It seems the DeltaWASP 3MT has settled right into its duties, and we’ve become quite well-acquainted with it already, despite its formal release just kicking off. With a previous unveiling at Additive Manufacturing Europe in Amsterdam last June and some other cameos, along with being recruited to help at the 3D printed village of Shamballa, the 3MT has had some very good buildup prior to release. This is a company we always enjoy following as well, because as fascinating as it is to hear about 3D printing on the nanoscale, who can resist checking out the massive 3D printed works continually emerging from WASP?
Now, the 3MT is on quite a tour, from TCT Show Birmingham Sept. 28-29 to Digical London Sept. 30-Oct.1, and Maker Faire New York from Oct. 1-2. With quite a hectic worldwide schedule, thousands of visitors around the world will be able to satisfy their curiosity in finally seeing the DeltaWASP 3MT printer up close and at work.
Described, quite aptly, as a self-production instrument, the 3MT is meant for the fabrication of large-scale items (up to one cubic meter) such as all sorts of innovative furniture, from coat racks and umbrella stands to lamps, chairs, tables, and more.
The manufacturer considers it to be a valuable tool for all of the following:
- Technical schools
- Research centers
The standard version 3D prints with granular plastic as its material; however, with a simple switch of the toolhead, users can also print with dense fluids—or with another, cut wood and plastic. The WASP team indicates that soon users may also be able to print with recycled materials also. This printer is part of what they refer to as the Maker Economy line, and the concept behind this new technology is research and development ultimately meant to offer everyone a way to create self-sustainability and independence.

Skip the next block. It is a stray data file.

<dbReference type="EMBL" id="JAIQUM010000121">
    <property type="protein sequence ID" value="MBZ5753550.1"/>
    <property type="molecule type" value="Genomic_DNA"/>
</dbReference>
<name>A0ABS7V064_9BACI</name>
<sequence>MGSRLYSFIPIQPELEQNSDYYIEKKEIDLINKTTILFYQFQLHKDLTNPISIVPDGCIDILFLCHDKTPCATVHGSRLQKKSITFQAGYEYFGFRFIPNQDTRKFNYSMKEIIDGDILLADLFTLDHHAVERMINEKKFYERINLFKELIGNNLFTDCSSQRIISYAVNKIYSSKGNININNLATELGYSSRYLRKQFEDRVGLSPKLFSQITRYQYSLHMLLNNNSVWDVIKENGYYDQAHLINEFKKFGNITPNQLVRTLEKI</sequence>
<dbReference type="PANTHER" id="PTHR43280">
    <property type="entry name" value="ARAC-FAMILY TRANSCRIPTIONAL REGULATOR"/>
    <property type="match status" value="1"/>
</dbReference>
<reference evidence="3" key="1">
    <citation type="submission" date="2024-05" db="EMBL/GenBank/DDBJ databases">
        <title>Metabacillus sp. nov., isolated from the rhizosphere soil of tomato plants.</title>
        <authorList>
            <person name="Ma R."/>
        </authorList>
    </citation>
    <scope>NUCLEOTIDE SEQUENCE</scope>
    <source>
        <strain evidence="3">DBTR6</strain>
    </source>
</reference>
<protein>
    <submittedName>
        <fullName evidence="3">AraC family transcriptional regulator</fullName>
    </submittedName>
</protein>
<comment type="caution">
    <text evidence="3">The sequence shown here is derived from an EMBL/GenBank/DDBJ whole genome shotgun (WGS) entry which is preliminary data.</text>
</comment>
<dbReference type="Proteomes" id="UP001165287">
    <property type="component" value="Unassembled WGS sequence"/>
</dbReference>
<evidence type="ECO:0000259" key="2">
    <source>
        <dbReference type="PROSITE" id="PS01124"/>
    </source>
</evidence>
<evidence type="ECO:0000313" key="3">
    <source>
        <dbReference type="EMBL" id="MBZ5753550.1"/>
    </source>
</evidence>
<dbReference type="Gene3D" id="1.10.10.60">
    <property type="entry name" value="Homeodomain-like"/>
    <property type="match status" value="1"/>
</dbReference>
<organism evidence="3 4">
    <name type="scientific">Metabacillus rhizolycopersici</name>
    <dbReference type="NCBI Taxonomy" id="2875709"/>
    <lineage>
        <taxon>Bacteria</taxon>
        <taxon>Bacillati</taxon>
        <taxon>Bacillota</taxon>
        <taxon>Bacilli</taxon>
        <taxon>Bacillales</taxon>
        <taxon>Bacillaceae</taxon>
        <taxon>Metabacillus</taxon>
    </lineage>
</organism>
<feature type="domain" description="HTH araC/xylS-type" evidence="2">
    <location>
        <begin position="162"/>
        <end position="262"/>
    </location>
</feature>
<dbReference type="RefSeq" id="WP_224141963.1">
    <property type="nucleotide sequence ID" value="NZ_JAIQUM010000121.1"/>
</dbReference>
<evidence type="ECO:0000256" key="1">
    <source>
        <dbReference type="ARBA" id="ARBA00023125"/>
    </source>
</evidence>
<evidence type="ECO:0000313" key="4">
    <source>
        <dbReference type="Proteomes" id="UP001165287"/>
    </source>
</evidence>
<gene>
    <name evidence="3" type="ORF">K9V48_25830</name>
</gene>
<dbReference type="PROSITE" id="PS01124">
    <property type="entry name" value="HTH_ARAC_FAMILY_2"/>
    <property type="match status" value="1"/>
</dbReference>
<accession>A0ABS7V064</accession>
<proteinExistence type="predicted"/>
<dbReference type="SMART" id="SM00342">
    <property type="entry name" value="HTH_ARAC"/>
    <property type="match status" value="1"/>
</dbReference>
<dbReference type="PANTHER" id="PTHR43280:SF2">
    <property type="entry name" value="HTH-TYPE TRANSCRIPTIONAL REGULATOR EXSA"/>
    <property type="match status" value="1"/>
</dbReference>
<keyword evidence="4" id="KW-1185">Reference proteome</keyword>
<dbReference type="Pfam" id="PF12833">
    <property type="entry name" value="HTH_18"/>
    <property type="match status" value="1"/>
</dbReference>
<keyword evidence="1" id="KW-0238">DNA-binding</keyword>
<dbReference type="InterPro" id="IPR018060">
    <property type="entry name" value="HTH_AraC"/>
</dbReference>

With a 3D printer such as this, the WASP team sees houses being built without debts and materials being used from local resources in communities where they can also strive to produce their own energy, food, and other commodities. This thinking is right in line with what is happening at Shamballa Technological Park, with the BigDelta WASP currently in the process of building the first house for what will eventually be their completely 3D printed village in the Italian municipality of Massa Lombarda.
WASP intends to keep building on their ideas—and products—with their next step being the production of the Maker Economy Starter Kit. This will offer a container that includes instructions and tools for building a house that is completely self-sufficient. The WASP team will be presenting more with a preview about the starter kit just next month as they attend the Rome Maker Faire from October 14-16. Discuss further in the DeltaWASP 3MT 3D Printer forum over at 3DPB.com.
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